Today’s Howler

Somerby reads David Ignatius so you don’t have to. Here’s Mr. Ignatius explaining why, despite the information being readily available from military experts, the press failed to predict that the Iraq War and subsequent occupation would be tough:

The uniformed military privately had serious questions about the Iraq mission, but these only occasionally made their way into print.

… In a sense, the media were victims of their own professionalism. Because there was little criticism of the war from prominent Democrats and foreign policy analysts, journalistic rules meant we shouldn’t create a debate on our own. And because major news organizations knew the war was coming, we spent a lot of energy in the last three months before the war preparing to cover it — arranging for reporters to be embedded with military units, purchasing chemical and biological weapons gear and setting up forward command posts in Kuwait that mirrored those of the U.S. military.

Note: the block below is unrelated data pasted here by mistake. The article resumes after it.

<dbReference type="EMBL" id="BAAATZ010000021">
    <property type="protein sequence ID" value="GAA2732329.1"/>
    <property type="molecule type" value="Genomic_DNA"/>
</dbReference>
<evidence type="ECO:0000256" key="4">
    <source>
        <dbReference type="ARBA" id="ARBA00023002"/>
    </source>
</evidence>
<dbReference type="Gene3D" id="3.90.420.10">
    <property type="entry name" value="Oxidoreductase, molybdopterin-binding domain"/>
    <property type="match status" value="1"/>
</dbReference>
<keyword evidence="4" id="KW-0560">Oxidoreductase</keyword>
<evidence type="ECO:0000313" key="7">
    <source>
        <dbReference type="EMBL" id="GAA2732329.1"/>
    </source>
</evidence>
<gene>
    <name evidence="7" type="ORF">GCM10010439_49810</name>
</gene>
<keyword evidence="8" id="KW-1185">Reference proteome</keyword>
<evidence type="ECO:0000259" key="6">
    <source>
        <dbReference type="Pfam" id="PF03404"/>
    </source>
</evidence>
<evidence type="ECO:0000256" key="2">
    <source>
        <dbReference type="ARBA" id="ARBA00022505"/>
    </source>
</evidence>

Investigating? No. Fact-checking claims? No. Waiting idly by the fax machine for your next story to arrive courtesy of the RNC or DNC? Yes. The party that writes the most stories for the press will apparently get the best coverage. Sweet Republican Jesus!

Or, in Somerby’s words,

Why did they bungle the run-up to Iraq? We were just too professional, Ignatius says! Has history ever rewarded a nation which allows such fops to serve in high places? Disaster awaits if these people aren’t countered. That’s why decent people like E. J. Dionne must stand on their hind legs—and fight.